Yes. Orbán in higher education must be told that we will win the great international competition. This pseudo-politics is very useful now that we suddenly have two Nobel laureates. The policy of higher education has changed a lot, under the Ministry of Janos Schack, the number of students has already begun to increase. The fact that universities are forced to produce is a result of this unfortunate administrative system and the lack of the concept of dictatorship. This can be sold.

Does all this bring something to the table for Hungarian higher education and Hungarian science, or will the level continue to deteriorate?

It would be beneficial for Hungarian science to have funding that would enable talent to be developed, kept at home, and actual research results to be achieved. If we look at Hungary's scientific and innovation performance, we can see that there was a relatively large boom in inventions and publications during the period of regime change. There was a feeling of freedom then. Then there was a very rapid decline. If we look at the Higher Education Act of 1990, which was an amendment to the 1985 law, party control was eliminated from it, and higher education and science in Hungary were given a very large degree of autonomy. But after a few years, it turned out that the structure remained the same, i.e. the academy, government administration, etc. Then it started to decline again. Today the number of inventions per million people in Hungary is worse than it was during the communist era, and the number of publications is not much better. This is not only Orbán's government, but also the gradually apparent backlash to previous governments. In terms of scientific performance, Hungary has been at the bottom of the frog for the past 20 years, which Orbán's government has tried unsuccessfully to change with very radical measures. Academic research institutes have been nationalized, and universities have tried several times to change them – by introducing the chancellor system, and now by privatization. It was all about how to practically extract some kind of performance from the scientific world. But all these attempts have failed because they deprive education and academic administration of such a basic tool, the element that all literature emphasizes: democracy and independence. Basic research cannot be controlled in a dictatorial manner. If you look at the trends, the autonomy, research and freedom of researchers is decreasing everywhere in the world, and everywhere researchers are increasingly forced to move towards exploitation. Until twenty. Until the mid-twentieth century, scientists, researchers and university lecturers had to be independent. Freedom of science is what gives people the opportunity to invent new things. The literature also says: to invent something new, you have to go beyond the rules. Creativity and independence are needed to avoid conformity to existing rules. It's the same thing with money. A researcher can prosper if he can get money, even if the situation is hopeless. Let's think about what would have happened to Einstein, who did not have many publications, in such a system – with scientific analogy. In Hungary, this government policy distorts the development of science and research. I see that in universities education and its quality are practically pushed to the background, and in the scientific field it only encourages one-sided development. Scientific journals do not act selflessly; they have an interest in obtaining as many citations as possible. So they do not look at the real scientific value, but rather at what is currently considered a modern field of scientific research. This is useful for politics, because it believes that it has some kind of unit of measurement by which it can measure and regulate science. Using the scale, you can measure one thing, based on which to judge the coach, but no one knows how this will affect the entire galactic science. This can of course be known from one side, because the people who will win are those who find themselves in forums where they can publish their articles in English. This is voluntary. This voluntarist approach – let everyone have more foreign students, more publications, and we don't deal with structure – could be sold to Orbán, who is a complete stranger to science and art. However, this is not science policy or higher education policy. This is the characteristic of the non-conceptual operation of the illiberal state.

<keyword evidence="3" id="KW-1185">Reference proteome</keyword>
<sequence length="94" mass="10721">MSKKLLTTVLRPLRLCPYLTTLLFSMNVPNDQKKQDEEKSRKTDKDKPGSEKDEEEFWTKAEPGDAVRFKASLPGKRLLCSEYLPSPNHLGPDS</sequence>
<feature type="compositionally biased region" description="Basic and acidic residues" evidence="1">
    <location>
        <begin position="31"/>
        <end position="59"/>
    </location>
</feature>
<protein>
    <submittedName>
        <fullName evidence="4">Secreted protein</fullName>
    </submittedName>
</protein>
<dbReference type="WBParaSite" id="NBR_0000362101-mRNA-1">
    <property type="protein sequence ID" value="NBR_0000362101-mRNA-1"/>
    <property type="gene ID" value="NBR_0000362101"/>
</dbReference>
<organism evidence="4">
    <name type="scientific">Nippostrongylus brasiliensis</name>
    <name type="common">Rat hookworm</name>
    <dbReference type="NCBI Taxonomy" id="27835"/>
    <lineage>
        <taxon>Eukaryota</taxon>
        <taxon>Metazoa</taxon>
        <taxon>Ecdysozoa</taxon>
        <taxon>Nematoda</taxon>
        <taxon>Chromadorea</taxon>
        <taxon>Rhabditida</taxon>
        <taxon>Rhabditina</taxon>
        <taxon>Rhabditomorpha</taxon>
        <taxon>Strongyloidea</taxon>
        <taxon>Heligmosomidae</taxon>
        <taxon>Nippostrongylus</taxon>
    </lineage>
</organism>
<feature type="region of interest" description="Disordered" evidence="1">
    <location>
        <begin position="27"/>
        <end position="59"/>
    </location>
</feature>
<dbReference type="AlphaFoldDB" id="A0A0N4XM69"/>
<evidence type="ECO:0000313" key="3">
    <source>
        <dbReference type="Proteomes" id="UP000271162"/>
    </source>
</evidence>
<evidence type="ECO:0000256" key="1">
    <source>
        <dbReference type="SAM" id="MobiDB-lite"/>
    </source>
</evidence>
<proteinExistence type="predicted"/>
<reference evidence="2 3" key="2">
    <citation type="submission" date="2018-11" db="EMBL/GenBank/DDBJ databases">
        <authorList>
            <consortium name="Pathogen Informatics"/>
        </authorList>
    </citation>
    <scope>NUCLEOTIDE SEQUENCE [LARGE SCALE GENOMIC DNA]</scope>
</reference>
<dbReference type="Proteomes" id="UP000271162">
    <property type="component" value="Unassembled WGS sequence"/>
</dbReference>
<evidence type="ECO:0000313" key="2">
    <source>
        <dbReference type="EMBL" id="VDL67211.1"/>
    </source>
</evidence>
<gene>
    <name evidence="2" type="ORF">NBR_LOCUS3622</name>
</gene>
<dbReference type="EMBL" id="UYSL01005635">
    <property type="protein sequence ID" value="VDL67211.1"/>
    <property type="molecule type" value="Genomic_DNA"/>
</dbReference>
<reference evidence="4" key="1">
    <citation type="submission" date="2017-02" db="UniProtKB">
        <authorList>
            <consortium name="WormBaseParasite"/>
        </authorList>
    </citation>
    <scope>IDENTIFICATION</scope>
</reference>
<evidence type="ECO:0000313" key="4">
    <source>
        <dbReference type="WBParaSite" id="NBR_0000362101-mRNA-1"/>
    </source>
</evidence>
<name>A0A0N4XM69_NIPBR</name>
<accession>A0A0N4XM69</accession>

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(Part one can be read here.)